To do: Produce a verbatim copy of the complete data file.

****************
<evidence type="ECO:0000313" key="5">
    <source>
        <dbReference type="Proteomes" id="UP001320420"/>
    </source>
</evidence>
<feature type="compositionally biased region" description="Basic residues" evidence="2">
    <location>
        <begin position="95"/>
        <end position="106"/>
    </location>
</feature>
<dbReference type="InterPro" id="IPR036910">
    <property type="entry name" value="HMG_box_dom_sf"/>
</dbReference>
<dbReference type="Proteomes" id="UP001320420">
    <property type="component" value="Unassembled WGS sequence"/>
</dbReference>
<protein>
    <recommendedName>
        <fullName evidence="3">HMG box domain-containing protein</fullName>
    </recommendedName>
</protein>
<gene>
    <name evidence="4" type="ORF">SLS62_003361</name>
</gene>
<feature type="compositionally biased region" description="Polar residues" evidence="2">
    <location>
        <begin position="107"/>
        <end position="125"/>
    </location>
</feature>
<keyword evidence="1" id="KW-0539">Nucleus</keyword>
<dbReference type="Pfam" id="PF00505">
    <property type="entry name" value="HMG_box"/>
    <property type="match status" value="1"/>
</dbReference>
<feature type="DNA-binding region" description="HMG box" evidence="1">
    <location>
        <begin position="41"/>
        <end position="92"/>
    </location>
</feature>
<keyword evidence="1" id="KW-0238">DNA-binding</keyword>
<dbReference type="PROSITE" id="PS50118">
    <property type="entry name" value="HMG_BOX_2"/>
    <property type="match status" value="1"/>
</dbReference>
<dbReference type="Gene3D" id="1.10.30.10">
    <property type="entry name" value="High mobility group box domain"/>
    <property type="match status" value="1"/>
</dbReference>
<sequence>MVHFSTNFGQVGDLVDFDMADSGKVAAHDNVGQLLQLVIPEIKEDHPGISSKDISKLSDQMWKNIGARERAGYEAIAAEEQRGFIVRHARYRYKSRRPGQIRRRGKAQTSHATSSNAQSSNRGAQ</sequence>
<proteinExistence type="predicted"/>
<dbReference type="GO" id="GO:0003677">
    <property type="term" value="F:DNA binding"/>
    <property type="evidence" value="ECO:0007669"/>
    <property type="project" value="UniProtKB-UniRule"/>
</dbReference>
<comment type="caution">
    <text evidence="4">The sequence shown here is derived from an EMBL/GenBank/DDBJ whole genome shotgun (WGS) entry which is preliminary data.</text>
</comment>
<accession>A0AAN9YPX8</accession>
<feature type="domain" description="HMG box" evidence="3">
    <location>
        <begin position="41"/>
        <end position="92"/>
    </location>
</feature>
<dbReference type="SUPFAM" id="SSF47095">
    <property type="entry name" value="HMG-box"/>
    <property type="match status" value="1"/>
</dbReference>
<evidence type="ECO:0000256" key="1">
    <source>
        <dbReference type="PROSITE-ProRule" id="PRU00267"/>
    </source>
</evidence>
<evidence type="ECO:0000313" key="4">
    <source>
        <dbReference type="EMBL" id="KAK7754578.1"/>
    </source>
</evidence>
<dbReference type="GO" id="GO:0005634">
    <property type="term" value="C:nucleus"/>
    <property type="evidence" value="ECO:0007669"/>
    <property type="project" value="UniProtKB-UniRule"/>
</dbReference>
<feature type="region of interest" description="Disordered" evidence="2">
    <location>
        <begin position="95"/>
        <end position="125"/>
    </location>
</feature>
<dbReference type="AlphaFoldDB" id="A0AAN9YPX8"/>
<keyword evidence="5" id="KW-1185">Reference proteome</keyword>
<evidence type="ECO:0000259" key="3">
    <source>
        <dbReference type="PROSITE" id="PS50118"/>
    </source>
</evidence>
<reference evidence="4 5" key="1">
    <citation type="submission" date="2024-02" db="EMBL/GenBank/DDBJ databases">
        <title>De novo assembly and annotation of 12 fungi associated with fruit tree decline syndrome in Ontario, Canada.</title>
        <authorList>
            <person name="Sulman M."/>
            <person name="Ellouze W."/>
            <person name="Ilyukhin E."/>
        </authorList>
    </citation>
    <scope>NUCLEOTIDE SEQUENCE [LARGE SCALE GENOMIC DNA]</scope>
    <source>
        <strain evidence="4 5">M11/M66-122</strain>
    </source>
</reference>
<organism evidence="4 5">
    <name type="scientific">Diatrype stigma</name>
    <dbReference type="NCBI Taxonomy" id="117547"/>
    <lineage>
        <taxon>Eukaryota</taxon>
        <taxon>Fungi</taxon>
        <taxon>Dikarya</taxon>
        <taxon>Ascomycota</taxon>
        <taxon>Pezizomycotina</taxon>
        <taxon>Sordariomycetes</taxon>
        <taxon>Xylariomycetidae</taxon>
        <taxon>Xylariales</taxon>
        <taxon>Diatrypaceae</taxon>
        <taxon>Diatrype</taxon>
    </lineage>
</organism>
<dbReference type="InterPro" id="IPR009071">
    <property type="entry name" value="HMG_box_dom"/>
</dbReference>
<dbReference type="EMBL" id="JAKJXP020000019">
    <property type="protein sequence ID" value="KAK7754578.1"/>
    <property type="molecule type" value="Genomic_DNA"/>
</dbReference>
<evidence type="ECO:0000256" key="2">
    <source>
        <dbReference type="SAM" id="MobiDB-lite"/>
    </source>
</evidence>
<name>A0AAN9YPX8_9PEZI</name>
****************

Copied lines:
<evidence type="ECO:0000313" key="5">
    <source>
        <dbReference type="Proteomes" id="UP001320420"/>
    </source>
</evidence>
<feature type="compositionally biased region" description="Basic residues" evidence="2">
    <location>
        <begin position="95"/>
        <end position="106"/>
    </location>
</feature>
<dbReference type="InterPro" id="IPR036910">
    <property type="entry name" value="HMG_box_dom_sf"/>
</dbReference>
<dbReference type="Proteomes" id="UP001320420">
    <property type="component" value="Unassembled WGS sequence"/>
</dbReference>
<protein>
    <recommendedName>
        <fullName evidence="3">HMG box domain-containing protein</fullName>
    </recommendedName>
</protein>
<gene>
    <name evidence="4" type="ORF">SLS62_003361</name>
</gene>
<feature type="compositionally biased region" description="Polar residues" evidence="2">
    <location>
        <begin position="107"/>
        <end position="125"/>
    </location>
</feature>
<keyword evidence="1" id="KW-0539">Nucleus</keyword>
<dbReference type="Pfam" id="PF00505">
    <property type="entry name" value="HMG_box"/>
    <property type="match status" value="1"/>
</dbReference>
<feature type="DNA-binding region" description="HMG box" evidence="1">
    <location>
        <begin position="41"/>
        <end position="92"/>
    </location>
</feature>
<keyword evidence="1" id="KW-0238">DNA-binding</keyword>
<dbReference type="PROSITE" id="PS50118">
    <property type="entry name" value="HMG_BOX_2"/>
    <property type="match status" value="1"/>
</dbReference>
<dbReference type="Gene3D" id="1.10.30.10">
    <property type="entry name" value="High mobility group box domain"/>
    <property type="match status" value="1"/>
</dbReference>
<sequence>MVHFSTNFGQVGDLVDFDMADSGKVAAHDNVGQLLQLVIPEIKEDHPGISSKDISKLSDQMWKNIGARERAGYEAIAAEEQRGFIVRHARYRYKSRRPGQIRRRGKAQTSHATSSNAQSSNRGAQ</sequence>
<proteinExistence type="predicted"/>
<dbReference type="GO" id="GO:0003677">
    <property type="term" value="F:DNA binding"/>
    <property type="evidence" value="ECO:0007669"/>
    <property type="project" value="UniProtKB-UniRule"/>
</dbReference>
<comment type="caution">
    <text evidence="4">The sequence shown here is derived from an EMBL/GenBank/DDBJ whole genome shotgun (WGS) entry which is preliminary data.</text>
</comment>
<accession>A0AAN9YPX8</accession>
<feature type="domain" description="HMG box" evidence="3">
    <location>
        <begin position="41"/>
        <end position="92"/>
    </location>
</feature>
<dbReference type="SUPFAM" id="SSF47095">
    <property type="entry name" value="HMG-box"/>
    <property type="match status" value="1"/>
</dbReference>
<evidence type="ECO:0000256" key="1">
    <source>
        <dbReference type="PROSITE-ProRule" id="PRU00267"/>
    </source>
</evidence>
<evidence type="ECO:0000313" key="4">
    <source>
        <dbReference type="EMBL" id="KAK7754578.1"/>
    </source>
</evidence>
<dbReference type="GO" id="GO:0005634">
    <property type="term" value="C:nucleus"/>
    <property type="evidence" value="ECO:0007669"/>
    <property type="project" value="UniProtKB-UniRule"/>
</dbReference>
<feature type="region of interest" description="Disordered" evidence="2">
    <location>
        <begin position="95"/>
        <end position="125"/>
    </location>
</feature>
<dbReference type="AlphaFoldDB" id="A0AAN9YPX8"/>
<keyword evidence="5" id="KW-1185">Reference proteome</keyword>
<evidence type="ECO:0000259" key="3">
    <source>
        <dbReference type="PROSITE" id="PS50118"/>
    </source>
</evidence>
<reference evidence="4 5" key="1">
    <citation type="submission" date="2024-02" db="EMBL/GenBank/DDBJ databases">
        <title>De novo assembly and annotation of 12 fungi associated with fruit tree decline syndrome in Ontario, Canada.</title>
        <authorList>
            <person name="Sulman M."/>
            <person name="Ellouze W."/>
            <person name="Ilyukhin E."/>
        </authorList>
    </citation>
    <scope>NUCLEOTIDE SEQUENCE [LARGE SCALE GENOMIC DNA]</scope>
    <source>
        <strain evidence="4 5">M11/M66-122</strain>
    </source>
</reference>
<organism evidence="4 5">
    <name type="scientific">Diatrype stigma</name>
    <dbReference type="NCBI Taxonomy" id="117547"/>
    <lineage>
        <taxon>Eukaryota</taxon>
        <taxon>Fungi</taxon>
        <taxon>Dikarya</taxon>
        <taxon>Ascomycota</taxon>
        <taxon>Pezizomycotina</taxon>
        <taxon>Sordariomycetes</taxon>
        <taxon>Xylariomycetidae</taxon>
        <taxon>Xylariales</taxon>
        <taxon>Diatrypaceae</taxon>
        <taxon>Diatrype</taxon>
    </lineage>
</organism>
<dbReference type="InterPro" id="IPR009071">
    <property type="entry name" value="HMG_box_dom"/>
</dbReference>
<dbReference type="EMBL" id="JAKJXP020000019">
    <property type="protein sequence ID" value="KAK7754578.1"/>
    <property type="molecule type" value="Genomic_DNA"/>
</dbReference>
<evidence type="ECO:0000256" key="2">
    <source>
        <dbReference type="SAM" id="MobiDB-lite"/>
    </source>
</evidence>
<name>A0AAN9YPX8_9PEZI</name>